Bogey-Free May Not Be Realistic For The Average Golfer – But Double Bogey-Free Can Be
Looking back at Francesco Molinari’s remarkable performance at the 147th Open at Carnoustie, Molinari was on fire. Many people overlooked his hot streak due to Tiger Woods, Justin Rose and Rory McIlroy inching closer to the top of the leaderboard. What many missed was Molinari’s incredibly impressive 13 straight pars followed by a couple of birdies on the back nine finishing the last round at The Open bogey-free. Not only did Molinari finish the last round bogey-free, but he played the final 37 holes, bogey-free. An incredible feat for any golfer!
Now, we know it’s not realistic for the average golfer to achieve a bogey-free round, but what about double bogey-free? It’s a solid goal to have at the beginning of every round and certainly can make you flash a smile when looking at your final scorecard.
Achieve a double bogey-free round with some of our quick tips to help you get out of trouble, even if it means swallowing your pride a little bit. Trust us, your scorecard will thank you in the end!
Let’s say you’ve hit it straight into the trees. Your ball is perfectly nestled behind the tree trunk and as you look forward you spot an opportunity to get out of this mess. What you may want to do is hit the ball as hard as possible in between the tiny 4-inch break between the branches, straight towards where you can see glimpses of the pin flag. What you should do, having your double bogey-free goal in mind, is take the safe shot, sideways, back into the fairway. We know this is not the superhero approach, the one-in-a-million shot of a lifetime that could make you the coolest golfer on the course, but it’s the safe option that will better your chance of achieving your double bogey-free goal. When you’re in trouble, the best approach is to get out of trouble as quickly as possible – play smart. You certainly don’t want to make things worse!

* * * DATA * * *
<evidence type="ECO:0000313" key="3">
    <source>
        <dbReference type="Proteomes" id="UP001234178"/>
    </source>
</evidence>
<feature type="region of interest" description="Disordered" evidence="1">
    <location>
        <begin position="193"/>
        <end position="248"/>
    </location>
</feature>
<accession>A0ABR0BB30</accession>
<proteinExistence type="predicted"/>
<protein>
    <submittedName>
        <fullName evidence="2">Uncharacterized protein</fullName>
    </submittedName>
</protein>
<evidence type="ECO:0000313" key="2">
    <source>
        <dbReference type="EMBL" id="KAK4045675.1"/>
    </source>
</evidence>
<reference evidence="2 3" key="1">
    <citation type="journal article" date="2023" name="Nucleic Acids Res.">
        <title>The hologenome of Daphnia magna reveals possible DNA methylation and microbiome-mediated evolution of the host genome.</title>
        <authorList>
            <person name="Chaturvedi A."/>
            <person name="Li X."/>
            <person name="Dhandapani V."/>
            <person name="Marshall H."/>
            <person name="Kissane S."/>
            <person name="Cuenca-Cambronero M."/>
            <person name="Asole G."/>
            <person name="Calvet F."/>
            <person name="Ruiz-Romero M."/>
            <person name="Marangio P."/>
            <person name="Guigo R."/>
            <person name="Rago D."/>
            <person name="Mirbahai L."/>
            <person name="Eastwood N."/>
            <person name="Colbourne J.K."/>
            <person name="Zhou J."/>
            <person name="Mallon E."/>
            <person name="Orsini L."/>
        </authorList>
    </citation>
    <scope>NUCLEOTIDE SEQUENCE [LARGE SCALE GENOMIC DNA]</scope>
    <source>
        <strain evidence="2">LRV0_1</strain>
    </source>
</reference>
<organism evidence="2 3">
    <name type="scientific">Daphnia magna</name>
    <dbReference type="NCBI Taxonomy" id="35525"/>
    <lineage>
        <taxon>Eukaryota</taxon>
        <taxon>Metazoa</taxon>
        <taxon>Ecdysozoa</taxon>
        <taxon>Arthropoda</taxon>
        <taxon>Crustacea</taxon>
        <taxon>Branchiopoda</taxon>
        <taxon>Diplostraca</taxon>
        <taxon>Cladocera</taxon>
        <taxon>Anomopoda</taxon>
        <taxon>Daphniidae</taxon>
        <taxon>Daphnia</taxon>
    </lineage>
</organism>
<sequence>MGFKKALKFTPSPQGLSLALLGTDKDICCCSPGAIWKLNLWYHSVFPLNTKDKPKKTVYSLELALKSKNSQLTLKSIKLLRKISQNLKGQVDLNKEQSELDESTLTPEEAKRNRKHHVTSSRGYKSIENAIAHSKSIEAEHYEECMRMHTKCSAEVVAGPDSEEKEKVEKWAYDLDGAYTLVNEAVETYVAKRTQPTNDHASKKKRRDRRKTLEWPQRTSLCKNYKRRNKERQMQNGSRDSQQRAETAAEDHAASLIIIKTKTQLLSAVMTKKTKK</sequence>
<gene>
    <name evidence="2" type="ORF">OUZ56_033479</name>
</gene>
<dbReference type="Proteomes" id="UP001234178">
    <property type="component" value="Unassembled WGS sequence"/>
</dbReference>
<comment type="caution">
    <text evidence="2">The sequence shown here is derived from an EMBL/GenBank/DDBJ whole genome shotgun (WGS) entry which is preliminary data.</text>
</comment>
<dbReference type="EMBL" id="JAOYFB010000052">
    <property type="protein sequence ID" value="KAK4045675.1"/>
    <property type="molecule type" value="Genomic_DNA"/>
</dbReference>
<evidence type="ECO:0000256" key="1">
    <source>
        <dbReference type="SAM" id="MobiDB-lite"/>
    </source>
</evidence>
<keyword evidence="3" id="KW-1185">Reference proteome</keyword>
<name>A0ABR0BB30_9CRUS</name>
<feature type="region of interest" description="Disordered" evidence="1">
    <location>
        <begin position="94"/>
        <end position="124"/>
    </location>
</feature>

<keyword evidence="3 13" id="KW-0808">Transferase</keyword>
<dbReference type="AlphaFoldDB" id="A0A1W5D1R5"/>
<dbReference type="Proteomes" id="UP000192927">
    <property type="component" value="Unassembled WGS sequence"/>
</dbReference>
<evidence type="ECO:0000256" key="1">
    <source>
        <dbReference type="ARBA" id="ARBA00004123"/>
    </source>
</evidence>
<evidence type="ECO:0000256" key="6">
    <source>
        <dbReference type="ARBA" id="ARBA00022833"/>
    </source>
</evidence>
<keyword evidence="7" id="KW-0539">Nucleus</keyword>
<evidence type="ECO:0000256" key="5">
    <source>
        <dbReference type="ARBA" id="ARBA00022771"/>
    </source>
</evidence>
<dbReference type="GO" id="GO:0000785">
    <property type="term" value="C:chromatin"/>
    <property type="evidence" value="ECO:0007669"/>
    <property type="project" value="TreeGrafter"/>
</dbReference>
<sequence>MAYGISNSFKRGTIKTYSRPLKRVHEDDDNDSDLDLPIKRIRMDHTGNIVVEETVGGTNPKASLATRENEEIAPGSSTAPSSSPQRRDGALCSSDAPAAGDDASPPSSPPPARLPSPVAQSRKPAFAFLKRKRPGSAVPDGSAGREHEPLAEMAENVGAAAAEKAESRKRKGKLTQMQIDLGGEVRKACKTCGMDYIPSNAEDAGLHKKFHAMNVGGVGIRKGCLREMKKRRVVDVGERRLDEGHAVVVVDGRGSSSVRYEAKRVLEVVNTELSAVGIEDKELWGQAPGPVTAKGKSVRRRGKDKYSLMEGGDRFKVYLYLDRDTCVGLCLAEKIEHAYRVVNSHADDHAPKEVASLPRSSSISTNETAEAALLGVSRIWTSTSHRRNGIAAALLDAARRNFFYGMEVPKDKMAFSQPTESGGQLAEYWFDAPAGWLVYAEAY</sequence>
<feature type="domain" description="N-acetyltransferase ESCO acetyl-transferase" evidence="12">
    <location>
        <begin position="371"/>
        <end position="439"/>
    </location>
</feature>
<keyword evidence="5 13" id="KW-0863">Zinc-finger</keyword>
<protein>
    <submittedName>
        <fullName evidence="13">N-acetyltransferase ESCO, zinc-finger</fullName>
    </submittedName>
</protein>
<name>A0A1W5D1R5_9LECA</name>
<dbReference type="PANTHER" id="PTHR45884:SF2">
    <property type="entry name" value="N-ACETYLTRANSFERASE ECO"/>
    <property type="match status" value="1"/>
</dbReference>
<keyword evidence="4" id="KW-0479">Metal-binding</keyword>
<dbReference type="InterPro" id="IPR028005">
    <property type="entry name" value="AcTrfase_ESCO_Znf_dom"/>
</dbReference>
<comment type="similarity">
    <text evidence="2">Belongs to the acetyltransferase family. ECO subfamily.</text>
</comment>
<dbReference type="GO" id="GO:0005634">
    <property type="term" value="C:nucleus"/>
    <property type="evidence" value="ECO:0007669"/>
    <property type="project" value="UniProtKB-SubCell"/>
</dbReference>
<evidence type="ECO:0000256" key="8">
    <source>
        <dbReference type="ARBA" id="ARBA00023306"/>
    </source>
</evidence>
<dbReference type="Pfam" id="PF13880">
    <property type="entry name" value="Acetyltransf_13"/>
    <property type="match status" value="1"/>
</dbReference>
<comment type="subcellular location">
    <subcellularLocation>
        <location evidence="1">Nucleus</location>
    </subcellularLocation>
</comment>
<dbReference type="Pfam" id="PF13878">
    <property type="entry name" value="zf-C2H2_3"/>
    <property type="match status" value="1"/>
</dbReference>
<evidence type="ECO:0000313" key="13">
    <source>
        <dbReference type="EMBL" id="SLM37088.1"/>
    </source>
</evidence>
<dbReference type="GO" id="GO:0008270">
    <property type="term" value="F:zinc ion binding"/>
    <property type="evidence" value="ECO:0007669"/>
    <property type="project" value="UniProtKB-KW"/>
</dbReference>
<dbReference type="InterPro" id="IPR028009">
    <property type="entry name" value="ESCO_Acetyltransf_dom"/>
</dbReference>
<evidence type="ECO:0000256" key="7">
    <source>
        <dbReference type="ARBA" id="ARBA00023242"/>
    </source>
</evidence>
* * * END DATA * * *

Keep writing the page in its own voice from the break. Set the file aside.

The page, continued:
Don’t try to be the hero of your foursome – pick shots that are easily obtainable and commit to them. Don’t try to crush the ball 50 yards past your average; shoot for clean, straight drives that will better your chances of making it on the fairway. When you find yourself stuck in a rut, take the safe shot back to an open playing field.
When playing par-5’s, don’t just hit the longest club in your bag if you can’t reach the green in two. Hit a club that will get you to a yardage you enjoy hitting from. Sometimes you end up too close to the green and chunk or duff your third shot because you are trying to manufacture a shot from a distance you are not comfortable with. If you’re really good with your pitching wedge from 110-120 yards, lay-up to this distance and have your wedge for the next shot.
If you practice between rounds, practice with a purpose and work on your short game as well as your full swing. The short game is key to saving strokes – most amateurs are not going to hit every green in regulation so being able to get up and down is key. Molinari only hit 40% of fairways and 67% of greens in his final round at The Open so he relied on his course management and short game skills to make many of his pars.
In the end, you may find yourself mastering your goal of scoring a double bogey-free round following these quick tips. At that point, why not shoot for the goal of a bogey-free round? Who knows, you could end up being the next Francesco Molinari!